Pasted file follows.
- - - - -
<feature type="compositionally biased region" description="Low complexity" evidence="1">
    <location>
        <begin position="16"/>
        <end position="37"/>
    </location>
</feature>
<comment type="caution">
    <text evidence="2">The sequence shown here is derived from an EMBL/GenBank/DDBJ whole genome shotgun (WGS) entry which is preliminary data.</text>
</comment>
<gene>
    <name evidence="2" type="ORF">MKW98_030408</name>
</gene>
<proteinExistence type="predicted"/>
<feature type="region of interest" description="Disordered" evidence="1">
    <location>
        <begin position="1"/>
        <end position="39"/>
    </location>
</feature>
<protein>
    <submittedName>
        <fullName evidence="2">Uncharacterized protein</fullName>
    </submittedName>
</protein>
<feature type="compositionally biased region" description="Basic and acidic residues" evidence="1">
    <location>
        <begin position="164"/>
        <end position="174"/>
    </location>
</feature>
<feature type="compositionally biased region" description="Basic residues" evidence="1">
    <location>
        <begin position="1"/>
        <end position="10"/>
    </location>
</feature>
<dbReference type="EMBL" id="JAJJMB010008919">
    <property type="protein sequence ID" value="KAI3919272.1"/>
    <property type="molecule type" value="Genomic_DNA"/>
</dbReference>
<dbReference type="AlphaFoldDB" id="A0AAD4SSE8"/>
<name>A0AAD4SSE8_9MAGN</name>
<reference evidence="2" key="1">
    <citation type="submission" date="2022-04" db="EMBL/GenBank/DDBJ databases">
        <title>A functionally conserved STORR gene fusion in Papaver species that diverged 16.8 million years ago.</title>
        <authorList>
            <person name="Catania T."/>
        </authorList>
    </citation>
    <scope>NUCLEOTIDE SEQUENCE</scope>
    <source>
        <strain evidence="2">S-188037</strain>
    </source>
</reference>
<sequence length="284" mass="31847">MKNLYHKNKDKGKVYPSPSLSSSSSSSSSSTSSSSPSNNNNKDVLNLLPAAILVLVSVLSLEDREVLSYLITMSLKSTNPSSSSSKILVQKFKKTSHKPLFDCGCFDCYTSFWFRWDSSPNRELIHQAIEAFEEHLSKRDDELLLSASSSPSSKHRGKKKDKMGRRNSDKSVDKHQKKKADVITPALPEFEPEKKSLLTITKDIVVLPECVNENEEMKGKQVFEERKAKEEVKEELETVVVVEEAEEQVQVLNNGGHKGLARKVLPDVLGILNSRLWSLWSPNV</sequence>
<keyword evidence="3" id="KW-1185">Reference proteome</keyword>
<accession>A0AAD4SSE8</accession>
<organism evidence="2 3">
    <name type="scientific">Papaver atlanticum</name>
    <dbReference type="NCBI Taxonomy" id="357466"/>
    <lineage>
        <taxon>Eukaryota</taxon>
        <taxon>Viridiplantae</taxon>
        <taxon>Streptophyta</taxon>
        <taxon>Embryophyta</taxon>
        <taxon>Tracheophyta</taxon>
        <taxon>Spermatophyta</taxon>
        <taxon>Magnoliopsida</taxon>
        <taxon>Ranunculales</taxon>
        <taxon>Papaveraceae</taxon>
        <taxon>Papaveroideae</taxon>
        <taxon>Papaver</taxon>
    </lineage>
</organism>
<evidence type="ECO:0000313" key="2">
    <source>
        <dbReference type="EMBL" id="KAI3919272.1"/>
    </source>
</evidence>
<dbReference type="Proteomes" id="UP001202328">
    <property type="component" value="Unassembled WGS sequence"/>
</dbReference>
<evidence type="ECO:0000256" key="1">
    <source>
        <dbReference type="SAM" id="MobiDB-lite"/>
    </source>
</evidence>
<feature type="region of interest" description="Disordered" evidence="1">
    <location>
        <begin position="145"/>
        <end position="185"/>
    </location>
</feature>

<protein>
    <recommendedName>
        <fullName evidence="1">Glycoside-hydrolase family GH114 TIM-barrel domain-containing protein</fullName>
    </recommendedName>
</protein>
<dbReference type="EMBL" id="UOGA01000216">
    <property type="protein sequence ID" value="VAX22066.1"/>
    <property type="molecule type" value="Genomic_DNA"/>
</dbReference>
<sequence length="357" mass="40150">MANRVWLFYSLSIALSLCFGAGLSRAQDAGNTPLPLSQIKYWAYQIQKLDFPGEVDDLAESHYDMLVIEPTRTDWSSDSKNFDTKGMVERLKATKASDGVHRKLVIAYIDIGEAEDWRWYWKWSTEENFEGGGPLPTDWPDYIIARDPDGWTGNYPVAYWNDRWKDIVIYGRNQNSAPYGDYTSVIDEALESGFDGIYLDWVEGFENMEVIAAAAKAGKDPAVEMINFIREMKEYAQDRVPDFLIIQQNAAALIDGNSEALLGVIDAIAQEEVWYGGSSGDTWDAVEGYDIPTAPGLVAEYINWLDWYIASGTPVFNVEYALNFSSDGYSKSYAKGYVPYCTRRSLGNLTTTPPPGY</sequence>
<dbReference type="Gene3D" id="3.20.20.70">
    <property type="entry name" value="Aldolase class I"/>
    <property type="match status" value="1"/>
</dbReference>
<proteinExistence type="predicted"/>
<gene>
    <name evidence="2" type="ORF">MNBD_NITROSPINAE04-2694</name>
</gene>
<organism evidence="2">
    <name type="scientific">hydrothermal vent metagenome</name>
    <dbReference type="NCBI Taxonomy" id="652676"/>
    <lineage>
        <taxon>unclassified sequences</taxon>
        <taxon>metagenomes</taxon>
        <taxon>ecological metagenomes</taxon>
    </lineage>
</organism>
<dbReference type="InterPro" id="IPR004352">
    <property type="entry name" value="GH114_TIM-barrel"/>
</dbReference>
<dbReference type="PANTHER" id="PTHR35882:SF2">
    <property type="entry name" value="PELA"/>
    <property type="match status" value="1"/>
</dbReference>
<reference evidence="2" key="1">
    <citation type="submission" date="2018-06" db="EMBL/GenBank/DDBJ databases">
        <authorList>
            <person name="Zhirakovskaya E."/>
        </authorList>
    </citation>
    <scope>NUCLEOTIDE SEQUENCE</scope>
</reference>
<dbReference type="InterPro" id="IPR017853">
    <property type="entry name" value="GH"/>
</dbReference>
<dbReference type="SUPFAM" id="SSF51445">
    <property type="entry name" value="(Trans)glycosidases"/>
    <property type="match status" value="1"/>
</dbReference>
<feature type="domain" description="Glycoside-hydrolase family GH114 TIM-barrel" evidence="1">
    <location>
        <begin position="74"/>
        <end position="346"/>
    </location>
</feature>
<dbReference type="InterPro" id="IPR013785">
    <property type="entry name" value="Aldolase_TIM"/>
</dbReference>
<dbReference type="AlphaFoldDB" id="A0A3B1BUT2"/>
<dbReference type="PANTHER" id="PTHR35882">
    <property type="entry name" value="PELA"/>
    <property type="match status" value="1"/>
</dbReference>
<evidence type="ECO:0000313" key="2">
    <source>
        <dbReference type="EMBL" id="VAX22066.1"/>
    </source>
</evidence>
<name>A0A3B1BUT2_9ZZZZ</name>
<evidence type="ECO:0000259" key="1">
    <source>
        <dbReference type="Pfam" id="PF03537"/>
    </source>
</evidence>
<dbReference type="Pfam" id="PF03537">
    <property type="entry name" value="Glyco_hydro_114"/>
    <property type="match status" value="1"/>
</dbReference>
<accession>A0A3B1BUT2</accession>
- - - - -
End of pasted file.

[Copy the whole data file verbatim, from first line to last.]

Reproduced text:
<feature type="compositionally biased region" description="Low complexity" evidence="1">
    <location>
        <begin position="16"/>
        <end position="37"/>
    </location>
</feature>
<comment type="caution">
    <text evidence="2">The sequence shown here is derived from an EMBL/GenBank/DDBJ whole genome shotgun (WGS) entry which is preliminary data.</text>
</comment>
<gene>
    <name evidence="2" type="ORF">MKW98_030408</name>
</gene>
<proteinExistence type="predicted"/>
<feature type="region of interest" description="Disordered" evidence="1">
    <location>
        <begin position="1"/>
        <end position="39"/>
    </location>
</feature>
<protein>
    <submittedName>
        <fullName evidence="2">Uncharacterized protein</fullName>
    </submittedName>
</protein>
<feature type="compositionally biased region" description="Basic and acidic residues" evidence="1">
    <location>
        <begin position="164"/>
        <end position="174"/>
    </location>
</feature>
<feature type="compositionally biased region" description="Basic residues" evidence="1">
    <location>
        <begin position="1"/>
        <end position="10"/>
    </location>
</feature>
<dbReference type="EMBL" id="JAJJMB010008919">
    <property type="protein sequence ID" value="KAI3919272.1"/>
    <property type="molecule type" value="Genomic_DNA"/>
</dbReference>
<dbReference type="AlphaFoldDB" id="A0AAD4SSE8"/>
<name>A0AAD4SSE8_9MAGN</name>
<reference evidence="2" key="1">
    <citation type="submission" date="2022-04" db="EMBL/GenBank/DDBJ databases">
        <title>A functionally conserved STORR gene fusion in Papaver species that diverged 16.8 million years ago.</title>
        <authorList>
            <person name="Catania T."/>
        </authorList>
    </citation>
    <scope>NUCLEOTIDE SEQUENCE</scope>
    <source>
        <strain evidence="2">S-188037</strain>
    </source>
</reference>
<sequence length="284" mass="31847">MKNLYHKNKDKGKVYPSPSLSSSSSSSSSSTSSSSPSNNNNKDVLNLLPAAILVLVSVLSLEDREVLSYLITMSLKSTNPSSSSSKILVQKFKKTSHKPLFDCGCFDCYTSFWFRWDSSPNRELIHQAIEAFEEHLSKRDDELLLSASSSPSSKHRGKKKDKMGRRNSDKSVDKHQKKKADVITPALPEFEPEKKSLLTITKDIVVLPECVNENEEMKGKQVFEERKAKEEVKEELETVVVVEEAEEQVQVLNNGGHKGLARKVLPDVLGILNSRLWSLWSPNV</sequence>
<keyword evidence="3" id="KW-1185">Reference proteome</keyword>
<accession>A0AAD4SSE8</accession>
<organism evidence="2 3">
    <name type="scientific">Papaver atlanticum</name>
    <dbReference type="NCBI Taxonomy" id="357466"/>
    <lineage>
        <taxon>Eukaryota</taxon>
        <taxon>Viridiplantae</taxon>
        <taxon>Streptophyta</taxon>
        <taxon>Embryophyta</taxon>
        <taxon>Tracheophyta</taxon>
        <taxon>Spermatophyta</taxon>
        <taxon>Magnoliopsida</taxon>
        <taxon>Ranunculales</taxon>
        <taxon>Papaveraceae</taxon>
        <taxon>Papaveroideae</taxon>
        <taxon>Papaver</taxon>
    </lineage>
</organism>
<evidence type="ECO:0000313" key="2">
    <source>
        <dbReference type="EMBL" id="KAI3919272.1"/>
    </source>
</evidence>
<dbReference type="Proteomes" id="UP001202328">
    <property type="component" value="Unassembled WGS sequence"/>
</dbReference>
<evidence type="ECO:0000256" key="1">
    <source>
        <dbReference type="SAM" id="MobiDB-lite"/>
    </source>
</evidence>
<feature type="region of interest" description="Disordered" evidence="1">
    <location>
        <begin position="145"/>
        <end position="185"/>
    </location>
</feature>

<protein>
    <recommendedName>
        <fullName evidence="1">Glycoside-hydrolase family GH114 TIM-barrel domain-containing protein</fullName>
    </recommendedName>
</protein>
<dbReference type="EMBL" id="UOGA01000216">
    <property type="protein sequence ID" value="VAX22066.1"/>
    <property type="molecule type" value="Genomic_DNA"/>
</dbReference>
<sequence length="357" mass="40150">MANRVWLFYSLSIALSLCFGAGLSRAQDAGNTPLPLSQIKYWAYQIQKLDFPGEVDDLAESHYDMLVIEPTRTDWSSDSKNFDTKGMVERLKATKASDGVHRKLVIAYIDIGEAEDWRWYWKWSTEENFEGGGPLPTDWPDYIIARDPDGWTGNYPVAYWNDRWKDIVIYGRNQNSAPYGDYTSVIDEALESGFDGIYLDWVEGFENMEVIAAAAKAGKDPAVEMINFIREMKEYAQDRVPDFLIIQQNAAALIDGNSEALLGVIDAIAQEEVWYGGSSGDTWDAVEGYDIPTAPGLVAEYINWLDWYIASGTPVFNVEYALNFSSDGYSKSYAKGYVPYCTRRSLGNLTTTPPPGY</sequence>
<dbReference type="Gene3D" id="3.20.20.70">
    <property type="entry name" value="Aldolase class I"/>
    <property type="match status" value="1"/>
</dbReference>
<proteinExistence type="predicted"/>
<gene>
    <name evidence="2" type="ORF">MNBD_NITROSPINAE04-2694</name>
</gene>
<organism evidence="2">
    <name type="scientific">hydrothermal vent metagenome</name>
    <dbReference type="NCBI Taxonomy" id="652676"/>
    <lineage>
        <taxon>unclassified sequences</taxon>
        <taxon>metagenomes</taxon>
        <taxon>ecological metagenomes</taxon>
    </lineage>
</organism>
<dbReference type="InterPro" id="IPR004352">
    <property type="entry name" value="GH114_TIM-barrel"/>
</dbReference>
<dbReference type="PANTHER" id="PTHR35882:SF2">
    <property type="entry name" value="PELA"/>
    <property type="match status" value="1"/>
</dbReference>
<reference evidence="2" key="1">
    <citation type="submission" date="2018-06" db="EMBL/GenBank/DDBJ databases">
        <authorList>
            <person name="Zhirakovskaya E."/>
        </authorList>
    </citation>
    <scope>NUCLEOTIDE SEQUENCE</scope>
</reference>
<dbReference type="InterPro" id="IPR017853">
    <property type="entry name" value="GH"/>
</dbReference>
<dbReference type="SUPFAM" id="SSF51445">
    <property type="entry name" value="(Trans)glycosidases"/>
    <property type="match status" value="1"/>
</dbReference>
<feature type="domain" description="Glycoside-hydrolase family GH114 TIM-barrel" evidence="1">
    <location>
        <begin position="74"/>
        <end position="346"/>
    </location>
</feature>
<dbReference type="InterPro" id="IPR013785">
    <property type="entry name" value="Aldolase_TIM"/>
</dbReference>
<dbReference type="AlphaFoldDB" id="A0A3B1BUT2"/>
<dbReference type="PANTHER" id="PTHR35882">
    <property type="entry name" value="PELA"/>
    <property type="match status" value="1"/>
</dbReference>
<evidence type="ECO:0000313" key="2">
    <source>
        <dbReference type="EMBL" id="VAX22066.1"/>
    </source>
</evidence>
<name>A0A3B1BUT2_9ZZZZ</name>
<evidence type="ECO:0000259" key="1">
    <source>
        <dbReference type="Pfam" id="PF03537"/>
    </source>
</evidence>
<dbReference type="Pfam" id="PF03537">
    <property type="entry name" value="Glyco_hydro_114"/>
    <property type="match status" value="1"/>
</dbReference>
<accession>A0A3B1BUT2</accession>